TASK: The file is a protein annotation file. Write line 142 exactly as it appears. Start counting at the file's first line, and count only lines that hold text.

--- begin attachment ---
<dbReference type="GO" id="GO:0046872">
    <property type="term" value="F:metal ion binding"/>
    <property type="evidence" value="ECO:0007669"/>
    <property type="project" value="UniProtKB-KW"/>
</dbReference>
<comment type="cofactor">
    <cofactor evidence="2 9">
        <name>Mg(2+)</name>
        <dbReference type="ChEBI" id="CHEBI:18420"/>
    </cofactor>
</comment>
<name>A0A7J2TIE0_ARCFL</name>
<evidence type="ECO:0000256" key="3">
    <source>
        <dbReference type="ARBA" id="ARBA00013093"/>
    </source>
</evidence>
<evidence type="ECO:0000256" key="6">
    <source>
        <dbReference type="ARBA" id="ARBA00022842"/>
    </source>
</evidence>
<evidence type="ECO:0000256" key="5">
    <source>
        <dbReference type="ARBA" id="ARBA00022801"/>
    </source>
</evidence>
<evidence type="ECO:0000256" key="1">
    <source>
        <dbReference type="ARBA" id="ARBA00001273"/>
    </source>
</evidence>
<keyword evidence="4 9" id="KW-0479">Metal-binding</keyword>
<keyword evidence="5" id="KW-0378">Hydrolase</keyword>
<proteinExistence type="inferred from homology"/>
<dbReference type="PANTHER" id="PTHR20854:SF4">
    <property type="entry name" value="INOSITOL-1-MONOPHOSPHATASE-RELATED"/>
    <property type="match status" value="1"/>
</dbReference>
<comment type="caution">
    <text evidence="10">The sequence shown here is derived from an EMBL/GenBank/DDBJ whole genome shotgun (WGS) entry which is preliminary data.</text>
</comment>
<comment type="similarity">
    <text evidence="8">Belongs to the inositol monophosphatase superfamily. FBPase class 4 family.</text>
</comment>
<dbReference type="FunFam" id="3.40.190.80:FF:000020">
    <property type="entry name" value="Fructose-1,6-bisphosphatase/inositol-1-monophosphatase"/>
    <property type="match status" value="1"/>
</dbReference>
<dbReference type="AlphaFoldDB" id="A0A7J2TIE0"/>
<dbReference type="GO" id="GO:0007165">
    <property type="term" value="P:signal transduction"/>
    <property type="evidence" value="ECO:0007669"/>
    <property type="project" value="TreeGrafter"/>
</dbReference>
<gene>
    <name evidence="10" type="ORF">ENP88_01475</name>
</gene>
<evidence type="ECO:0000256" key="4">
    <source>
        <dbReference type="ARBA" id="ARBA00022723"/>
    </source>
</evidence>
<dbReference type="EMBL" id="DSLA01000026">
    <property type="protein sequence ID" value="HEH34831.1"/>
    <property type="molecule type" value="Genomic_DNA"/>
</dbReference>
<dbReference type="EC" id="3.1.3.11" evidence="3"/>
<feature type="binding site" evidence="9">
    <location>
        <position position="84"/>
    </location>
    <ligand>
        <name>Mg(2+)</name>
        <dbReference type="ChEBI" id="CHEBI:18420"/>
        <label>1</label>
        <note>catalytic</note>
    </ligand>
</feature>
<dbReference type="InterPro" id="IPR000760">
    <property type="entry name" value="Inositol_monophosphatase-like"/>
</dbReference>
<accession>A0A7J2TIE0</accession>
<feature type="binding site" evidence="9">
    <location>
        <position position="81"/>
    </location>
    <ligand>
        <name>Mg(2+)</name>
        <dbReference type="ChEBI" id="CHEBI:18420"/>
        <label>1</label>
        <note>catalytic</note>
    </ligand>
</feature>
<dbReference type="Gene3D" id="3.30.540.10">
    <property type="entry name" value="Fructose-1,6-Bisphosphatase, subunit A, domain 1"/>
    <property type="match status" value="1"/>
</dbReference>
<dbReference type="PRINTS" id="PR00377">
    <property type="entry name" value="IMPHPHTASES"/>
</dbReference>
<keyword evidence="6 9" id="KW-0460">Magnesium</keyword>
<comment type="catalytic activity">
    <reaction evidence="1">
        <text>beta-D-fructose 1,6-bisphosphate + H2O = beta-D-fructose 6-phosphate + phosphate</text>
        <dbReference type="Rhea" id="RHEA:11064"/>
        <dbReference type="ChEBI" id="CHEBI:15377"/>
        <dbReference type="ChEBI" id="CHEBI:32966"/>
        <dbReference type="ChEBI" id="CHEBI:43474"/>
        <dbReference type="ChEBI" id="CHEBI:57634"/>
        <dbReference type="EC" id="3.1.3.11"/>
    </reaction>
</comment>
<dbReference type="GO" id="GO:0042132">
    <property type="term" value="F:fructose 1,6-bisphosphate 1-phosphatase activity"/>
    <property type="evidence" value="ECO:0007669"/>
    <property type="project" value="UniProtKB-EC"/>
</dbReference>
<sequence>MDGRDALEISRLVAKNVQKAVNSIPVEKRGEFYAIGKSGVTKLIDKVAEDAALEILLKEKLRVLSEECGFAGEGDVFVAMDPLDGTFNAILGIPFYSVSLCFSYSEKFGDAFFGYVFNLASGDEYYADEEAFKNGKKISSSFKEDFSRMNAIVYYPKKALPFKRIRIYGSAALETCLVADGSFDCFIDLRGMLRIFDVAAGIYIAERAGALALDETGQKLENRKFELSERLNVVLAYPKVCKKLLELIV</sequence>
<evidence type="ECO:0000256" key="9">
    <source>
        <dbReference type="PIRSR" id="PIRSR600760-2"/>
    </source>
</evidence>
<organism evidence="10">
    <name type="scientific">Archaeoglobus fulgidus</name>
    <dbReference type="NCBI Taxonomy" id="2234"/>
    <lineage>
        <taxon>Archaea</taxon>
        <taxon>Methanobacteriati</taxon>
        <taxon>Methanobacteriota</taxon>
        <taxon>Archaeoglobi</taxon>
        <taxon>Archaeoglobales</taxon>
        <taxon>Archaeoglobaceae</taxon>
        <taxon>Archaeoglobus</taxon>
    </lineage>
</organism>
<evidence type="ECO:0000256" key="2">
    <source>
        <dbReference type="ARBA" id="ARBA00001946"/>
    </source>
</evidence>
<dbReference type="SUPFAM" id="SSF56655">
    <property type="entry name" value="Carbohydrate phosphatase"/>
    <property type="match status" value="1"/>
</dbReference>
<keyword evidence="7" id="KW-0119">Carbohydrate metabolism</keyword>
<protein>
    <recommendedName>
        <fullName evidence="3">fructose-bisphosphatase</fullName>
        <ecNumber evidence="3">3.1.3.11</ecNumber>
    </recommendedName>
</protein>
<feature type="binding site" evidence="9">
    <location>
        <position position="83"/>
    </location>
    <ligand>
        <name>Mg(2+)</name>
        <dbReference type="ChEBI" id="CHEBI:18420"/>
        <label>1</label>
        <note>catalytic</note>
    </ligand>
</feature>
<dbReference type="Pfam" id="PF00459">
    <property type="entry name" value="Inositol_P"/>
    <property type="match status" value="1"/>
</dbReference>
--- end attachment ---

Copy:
</evidence>